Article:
But, as they say, nothing vast enters the lives of mortals without a curse. The curses of the settlement are many and subtle. The deal applies only to Google, effectively shutting out other scanning efforts that might be more in the public interest. Google is answerable to their shareholders, not our cultural legacy. They and the associations stand to make a lot of money, but actual authors seem like they might be largely left out in the cold. It requires copyright holder registration, unlikely to reach the people that might be helped by the deal. The deal gets fuzzy on implementation. It’s US centric. It has no provisions for privacy, and nothing to guard against censorship. It’s really obviously anti-competitive. Google gets to determine a work’s ‘optimal price’, whatever that means. It’s Google, so they’re going to gather gobs of data on anyone using it. Unlike ASCAP, with which it is often compared, there’s been no government investigation and review. Libraries may see woefully incomplete access to the digital versions of their own books. It may take the wind out of the sails for real copyright reform that would do more to protect our cultural legacy. Oh, and did I mention enough times that Google, and only Google, gets to play?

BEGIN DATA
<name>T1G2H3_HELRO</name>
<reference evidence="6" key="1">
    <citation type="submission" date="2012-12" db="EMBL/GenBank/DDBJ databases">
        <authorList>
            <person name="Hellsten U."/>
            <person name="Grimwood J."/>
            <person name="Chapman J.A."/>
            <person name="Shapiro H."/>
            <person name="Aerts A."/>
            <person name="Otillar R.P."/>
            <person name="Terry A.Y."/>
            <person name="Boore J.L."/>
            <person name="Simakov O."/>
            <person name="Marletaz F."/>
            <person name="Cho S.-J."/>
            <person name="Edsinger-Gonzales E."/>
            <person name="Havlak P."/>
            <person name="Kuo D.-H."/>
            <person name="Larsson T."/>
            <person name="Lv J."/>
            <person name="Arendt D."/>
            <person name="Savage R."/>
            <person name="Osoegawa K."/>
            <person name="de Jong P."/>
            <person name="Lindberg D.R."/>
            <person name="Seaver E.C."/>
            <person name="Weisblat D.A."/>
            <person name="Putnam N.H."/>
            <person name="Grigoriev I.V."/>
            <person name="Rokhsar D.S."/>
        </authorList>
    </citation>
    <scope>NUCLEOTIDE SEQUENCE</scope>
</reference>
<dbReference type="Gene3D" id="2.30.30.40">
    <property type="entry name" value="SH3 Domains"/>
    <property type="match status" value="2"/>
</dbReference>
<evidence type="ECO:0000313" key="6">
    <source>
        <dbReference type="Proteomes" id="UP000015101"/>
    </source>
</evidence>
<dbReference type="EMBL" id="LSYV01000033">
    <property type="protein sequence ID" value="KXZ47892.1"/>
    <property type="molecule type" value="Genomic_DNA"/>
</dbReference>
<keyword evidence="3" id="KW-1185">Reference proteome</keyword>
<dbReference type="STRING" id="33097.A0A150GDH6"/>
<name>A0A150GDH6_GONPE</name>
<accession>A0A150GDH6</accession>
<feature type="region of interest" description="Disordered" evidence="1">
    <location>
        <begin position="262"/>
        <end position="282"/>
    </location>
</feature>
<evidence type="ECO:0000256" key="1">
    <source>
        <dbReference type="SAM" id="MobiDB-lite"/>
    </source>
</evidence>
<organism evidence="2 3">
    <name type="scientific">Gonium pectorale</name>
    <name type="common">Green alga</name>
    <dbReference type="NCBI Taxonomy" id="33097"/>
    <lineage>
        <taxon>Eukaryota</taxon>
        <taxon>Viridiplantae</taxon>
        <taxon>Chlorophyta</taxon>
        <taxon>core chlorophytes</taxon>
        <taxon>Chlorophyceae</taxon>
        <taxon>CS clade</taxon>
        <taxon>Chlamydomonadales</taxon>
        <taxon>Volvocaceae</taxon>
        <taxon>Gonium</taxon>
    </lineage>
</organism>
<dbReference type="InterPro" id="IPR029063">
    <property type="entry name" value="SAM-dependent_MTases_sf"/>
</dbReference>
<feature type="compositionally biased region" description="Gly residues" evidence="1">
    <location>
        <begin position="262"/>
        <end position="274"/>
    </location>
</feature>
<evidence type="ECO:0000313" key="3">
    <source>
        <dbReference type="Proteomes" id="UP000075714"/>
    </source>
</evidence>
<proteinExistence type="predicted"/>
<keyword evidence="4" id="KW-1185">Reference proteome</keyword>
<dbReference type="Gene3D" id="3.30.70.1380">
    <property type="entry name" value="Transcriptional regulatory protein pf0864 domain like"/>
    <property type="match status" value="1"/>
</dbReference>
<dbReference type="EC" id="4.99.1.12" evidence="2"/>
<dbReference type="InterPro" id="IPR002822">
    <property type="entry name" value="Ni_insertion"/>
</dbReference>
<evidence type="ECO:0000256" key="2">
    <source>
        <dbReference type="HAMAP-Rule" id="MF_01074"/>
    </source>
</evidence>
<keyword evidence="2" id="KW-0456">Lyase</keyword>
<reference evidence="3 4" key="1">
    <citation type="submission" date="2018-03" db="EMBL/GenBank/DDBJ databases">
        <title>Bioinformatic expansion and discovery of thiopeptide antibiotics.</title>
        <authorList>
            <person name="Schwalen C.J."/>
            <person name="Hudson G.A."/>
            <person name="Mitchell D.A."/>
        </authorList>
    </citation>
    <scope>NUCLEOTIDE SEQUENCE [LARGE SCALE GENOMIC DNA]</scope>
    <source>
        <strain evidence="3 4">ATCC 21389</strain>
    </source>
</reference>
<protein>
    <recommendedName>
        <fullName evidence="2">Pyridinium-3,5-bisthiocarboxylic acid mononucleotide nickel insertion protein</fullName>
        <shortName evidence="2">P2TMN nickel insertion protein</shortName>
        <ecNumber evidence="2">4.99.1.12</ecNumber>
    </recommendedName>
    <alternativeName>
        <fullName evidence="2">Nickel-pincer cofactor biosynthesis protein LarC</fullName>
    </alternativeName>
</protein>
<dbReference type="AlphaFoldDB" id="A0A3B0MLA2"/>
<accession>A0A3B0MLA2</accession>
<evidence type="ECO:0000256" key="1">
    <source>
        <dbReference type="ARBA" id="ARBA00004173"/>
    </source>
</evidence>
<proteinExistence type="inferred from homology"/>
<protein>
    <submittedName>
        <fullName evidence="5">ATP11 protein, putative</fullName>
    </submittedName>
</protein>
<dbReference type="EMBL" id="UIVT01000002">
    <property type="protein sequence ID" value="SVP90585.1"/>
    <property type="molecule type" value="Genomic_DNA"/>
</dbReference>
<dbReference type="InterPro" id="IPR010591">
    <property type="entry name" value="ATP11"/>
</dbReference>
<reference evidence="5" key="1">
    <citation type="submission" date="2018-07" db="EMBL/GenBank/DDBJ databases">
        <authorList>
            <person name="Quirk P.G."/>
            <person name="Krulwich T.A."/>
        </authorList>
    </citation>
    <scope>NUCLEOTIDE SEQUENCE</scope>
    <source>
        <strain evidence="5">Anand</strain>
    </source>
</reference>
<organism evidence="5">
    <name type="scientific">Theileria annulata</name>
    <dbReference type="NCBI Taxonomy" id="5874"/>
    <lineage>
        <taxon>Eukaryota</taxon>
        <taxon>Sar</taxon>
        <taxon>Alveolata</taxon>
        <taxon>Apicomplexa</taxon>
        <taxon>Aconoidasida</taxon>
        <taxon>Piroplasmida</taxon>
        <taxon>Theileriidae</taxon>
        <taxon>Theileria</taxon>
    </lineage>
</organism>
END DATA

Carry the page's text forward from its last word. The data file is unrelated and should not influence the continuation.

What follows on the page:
Now for the more than you want to know part:

By the way, if you were looking for some over arching and final conclusion about the settlement from me, tough.

Tab dump

I was considering writing a whole post about this, but I’ll sum up: if, impossibly, she were to get her way I’d want to be a corrupt gov’t official or amoral story thief. I could get out of front of any scoop newspapers ever had, just by spreading around my story under something like a CC license while theirs was in its new copyright prison. An information spreading source that thinks it will benefit by keeping its information locked up is very funny.

I might be able to give some insight into this question, but I choose not to.

Watching Chris Anderson and Malcolm Gladwell argue makes me dizzy in a way only reading something rigorously peer reviewed can help.

I’ve thought about it, and decided I can live with that. I’m a brave girl.

More anti-news about how our lack of single payer or state run healthcare is making us poor as well as sick. Given the global financial crisis, it’s making everyone else poor too.

I’ve always had a deep and abiding hate for my home state’s system of direct democracy. It’s ruined the schools, taken away civil rights, and is at this point bankrupting the state.

Yes, me too. Ok?

Pirated music for all

I pulled John Cage’s ultimate chill song, 4’33” off iTunes, and am posting it here for all comers. This really is a universally loved song- everyone gets in the mood for it on occasion. Sometimes I just put it on loop and play it all night long, a bit like a Whitney Houston fan.

Let me know if there’s any problems with the track, and enjoy: 4 minutes, 33 seconds